Jul 7, 2021 | AUDIO, Audio News | 0 |

by Chris O’Reilly, CEO of Presto Music

The way that we discover and listen to music has evolved rapidly over the years: from vinyl to
cassettes, to CDs, Mp3 players and now finally to online streaming services. We are currently deep
into the digital music era, which has presented music lovers with abundant opportunities to listen to a
plethora of tracks and musical genres at any time, via widely available streaming services, for a small
monthly price.


Today, listeners not only have multiple streaming services to choose from, they can even curate their
own playlists according to their personal tastes and interests at the click of a button. However, there is
still a trade-off to be made. When subscribing to a new platform, the one question that individuals
need to ask themselves is: what’s more important, quality or quantity?
Streaming: a winning blend of open access and limitless choice


We live in an age where streaming is the dominant form of distribution and we’ve become
accustomed to being able to choose from large volumes of content. As a result, it’s very easy to take
for granted the profound impact that this type of service has had not just on consumer trends and
behaviours, but also on the music industry.

Chris O’Reilly


Setting aside the most obvious benefits of the technology (such as the fact that distributing music
online is more straightforward and requires fewer resources than distributing physical products),
music streaming fundamentally makes music more accessible to everyone, anywhere in the world.
Whereas once the only way to listen to music was to physically browse through our finite record
collections before playing our CDs, vinyls and cassette tapes on our player of choice (some of which
could be rather unwieldy!), today we’re able to access a seemingly limitless amount of playlists from a
device in the palm of our hand.


But it would be a mistake to assume that the streaming boom has exclusively benefited customers.
Having access to such a vast array of musical content means that it is now easier for users to
discover more leftfield artists and musical genres that they most likely wouldn’t have come across in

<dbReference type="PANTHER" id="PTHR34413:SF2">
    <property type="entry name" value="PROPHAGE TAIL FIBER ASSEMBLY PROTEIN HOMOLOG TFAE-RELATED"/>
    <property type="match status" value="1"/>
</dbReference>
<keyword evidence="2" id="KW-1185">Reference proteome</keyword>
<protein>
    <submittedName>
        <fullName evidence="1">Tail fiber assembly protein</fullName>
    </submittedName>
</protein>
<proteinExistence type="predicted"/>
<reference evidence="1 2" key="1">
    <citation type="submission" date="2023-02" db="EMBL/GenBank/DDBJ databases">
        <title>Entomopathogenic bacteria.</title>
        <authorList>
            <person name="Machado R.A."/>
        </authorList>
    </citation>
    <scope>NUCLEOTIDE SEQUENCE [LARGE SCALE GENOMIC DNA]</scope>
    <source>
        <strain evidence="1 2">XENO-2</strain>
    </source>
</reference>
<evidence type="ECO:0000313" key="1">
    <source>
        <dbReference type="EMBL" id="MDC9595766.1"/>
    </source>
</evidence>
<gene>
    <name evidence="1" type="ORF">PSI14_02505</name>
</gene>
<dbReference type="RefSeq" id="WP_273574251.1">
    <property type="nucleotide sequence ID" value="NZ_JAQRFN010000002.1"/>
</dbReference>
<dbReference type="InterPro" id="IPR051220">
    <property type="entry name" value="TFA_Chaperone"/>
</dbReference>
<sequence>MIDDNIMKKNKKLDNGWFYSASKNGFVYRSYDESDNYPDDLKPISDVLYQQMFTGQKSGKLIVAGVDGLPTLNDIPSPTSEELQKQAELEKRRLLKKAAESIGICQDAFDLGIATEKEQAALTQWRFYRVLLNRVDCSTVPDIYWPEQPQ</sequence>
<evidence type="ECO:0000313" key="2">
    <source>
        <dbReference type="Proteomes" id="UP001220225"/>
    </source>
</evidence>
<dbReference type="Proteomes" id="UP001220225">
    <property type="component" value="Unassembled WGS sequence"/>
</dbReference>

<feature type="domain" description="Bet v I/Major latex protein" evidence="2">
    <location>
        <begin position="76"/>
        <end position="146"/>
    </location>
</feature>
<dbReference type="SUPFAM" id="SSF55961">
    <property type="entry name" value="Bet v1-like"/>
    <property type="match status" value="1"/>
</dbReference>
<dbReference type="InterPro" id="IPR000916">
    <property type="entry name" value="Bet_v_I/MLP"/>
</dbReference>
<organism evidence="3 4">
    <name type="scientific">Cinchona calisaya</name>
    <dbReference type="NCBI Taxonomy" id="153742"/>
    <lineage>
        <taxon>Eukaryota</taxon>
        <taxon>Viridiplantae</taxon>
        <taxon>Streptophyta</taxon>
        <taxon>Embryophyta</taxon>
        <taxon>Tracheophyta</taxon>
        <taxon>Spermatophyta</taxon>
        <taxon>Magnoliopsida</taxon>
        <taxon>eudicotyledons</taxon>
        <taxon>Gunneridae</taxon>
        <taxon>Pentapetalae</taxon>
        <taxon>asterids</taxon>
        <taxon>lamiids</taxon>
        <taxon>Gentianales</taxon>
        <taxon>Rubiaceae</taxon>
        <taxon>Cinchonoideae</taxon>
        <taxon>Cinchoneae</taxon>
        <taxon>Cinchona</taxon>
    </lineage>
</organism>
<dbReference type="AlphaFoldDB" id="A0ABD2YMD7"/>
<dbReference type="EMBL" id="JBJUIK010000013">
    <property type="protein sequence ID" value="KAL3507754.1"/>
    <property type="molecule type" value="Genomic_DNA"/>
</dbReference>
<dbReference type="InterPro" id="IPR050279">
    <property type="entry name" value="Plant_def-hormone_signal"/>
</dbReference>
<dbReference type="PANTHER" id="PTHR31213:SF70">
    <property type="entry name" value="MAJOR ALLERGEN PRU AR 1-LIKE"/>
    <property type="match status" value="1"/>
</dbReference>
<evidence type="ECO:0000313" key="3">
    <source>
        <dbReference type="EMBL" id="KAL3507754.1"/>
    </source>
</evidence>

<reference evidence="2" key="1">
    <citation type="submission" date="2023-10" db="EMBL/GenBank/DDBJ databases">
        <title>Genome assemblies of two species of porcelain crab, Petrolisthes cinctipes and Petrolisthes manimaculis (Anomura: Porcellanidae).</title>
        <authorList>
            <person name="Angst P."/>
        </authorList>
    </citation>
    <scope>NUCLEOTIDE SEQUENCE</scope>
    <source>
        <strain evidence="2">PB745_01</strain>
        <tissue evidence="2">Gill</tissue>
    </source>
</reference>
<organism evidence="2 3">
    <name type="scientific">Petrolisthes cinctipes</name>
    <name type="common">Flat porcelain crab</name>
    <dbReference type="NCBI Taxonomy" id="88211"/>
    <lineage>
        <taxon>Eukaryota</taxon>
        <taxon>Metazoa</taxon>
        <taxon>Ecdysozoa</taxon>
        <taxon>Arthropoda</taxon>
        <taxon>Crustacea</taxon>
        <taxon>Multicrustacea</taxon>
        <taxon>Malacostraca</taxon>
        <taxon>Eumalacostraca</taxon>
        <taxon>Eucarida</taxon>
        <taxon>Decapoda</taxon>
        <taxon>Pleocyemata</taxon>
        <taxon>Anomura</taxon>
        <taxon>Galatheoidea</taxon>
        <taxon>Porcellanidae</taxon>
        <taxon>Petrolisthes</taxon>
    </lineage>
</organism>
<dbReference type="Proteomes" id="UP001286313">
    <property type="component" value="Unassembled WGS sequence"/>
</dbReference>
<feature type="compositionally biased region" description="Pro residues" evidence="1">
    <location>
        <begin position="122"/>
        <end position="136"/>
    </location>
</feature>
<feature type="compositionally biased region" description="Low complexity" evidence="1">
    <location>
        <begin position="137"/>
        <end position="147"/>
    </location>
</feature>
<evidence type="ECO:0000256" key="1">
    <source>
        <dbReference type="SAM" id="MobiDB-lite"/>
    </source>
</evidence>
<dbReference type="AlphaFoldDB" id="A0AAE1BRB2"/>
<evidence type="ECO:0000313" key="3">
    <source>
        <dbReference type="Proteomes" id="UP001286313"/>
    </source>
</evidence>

the pre-streaming era. Furthermore, unknown artists are able to increase their profiles whenever their
tracks are shared on social media. In short, music streaming platforms are not just about finding new
music, it’s also an opportunity to be found.
Why the acoustic experience matters


There’s no denying that streaming has taken convenience to a whole new level. However, while most
casual listeners would prefer being able to have direct access to limitless tracks and genres over
sound quality, there is a contingent of music aficionados to whom the audio experience matters a
great deal more. And when it comes to sound, streaming is not necessarily a guarantee of quality.

Audio files can take up a lot of space, which is why they need to be compressed to be able to be
stored in millions on a digital platform. Most streaming services use audio compression so that their
content will stream better, but the audio will be compromised to an extent. The average consumer
may not pick up on the subtleties, but more ardent listeners are able to appreciate that different
compression formats will affect audio quality.


This has often led digital audio to be criticized for lacking the warmth and intimacy of analogue
systems, especially vinyl. Connoisseurs enjoy vinyl for the experience and to an extent, it represents a
physical connection to music. Some listeners just take pleasure in the ritual of dusting off a record,
lining it up, putting the needle into place, before sitting back to take in the music. It’s a meticulous
listening process and a medium that encourages the consumption of a complete album. When viewed
through this lens, it becomes instantly more understandable how swiping across a screen and tapping
on icons just doesn’t compare.
Best of both worlds


At this point, it is worth noting that format alone does not ensure quality. You could listen to an
expertly crafted vinyl record, but it wouldn’t matter if it’s played through a portable record player with
built-in speakers. By the same token, having access to uncompressed studio master FLAC files
wouldn’t mean much if the music is being played over laptop speakers, or via a Bluetooth connection.
In a similar vein, being able to instantly access music tracks with a quick search may be an instantly
appealing benefit of streaming platforms, but it’s not one used to its full potential if listeners don’t take
advantage of the vast content libraries to explore new music genres.


The best way to enjoy music is to find the right balance between quality and quantity. Streaming
platforms can prove to be effective music search engines, opening up new worlds to listeners by
introducing them to artists and genres that they would have never discovered without these services.
Once listeners have developed a taste for the music they’ve uncovered online, they would be better
placed to invest in a medium (whether it be vinyl, or even CDs and cassette tapes) that allows them to
appreciate these tracks and albums to the fullest quality that they deserve to be listened to.
Only then can listeners claim to have made that crucial rite of passage from being a casual consumer
to becoming a true music aficionado.

Editor

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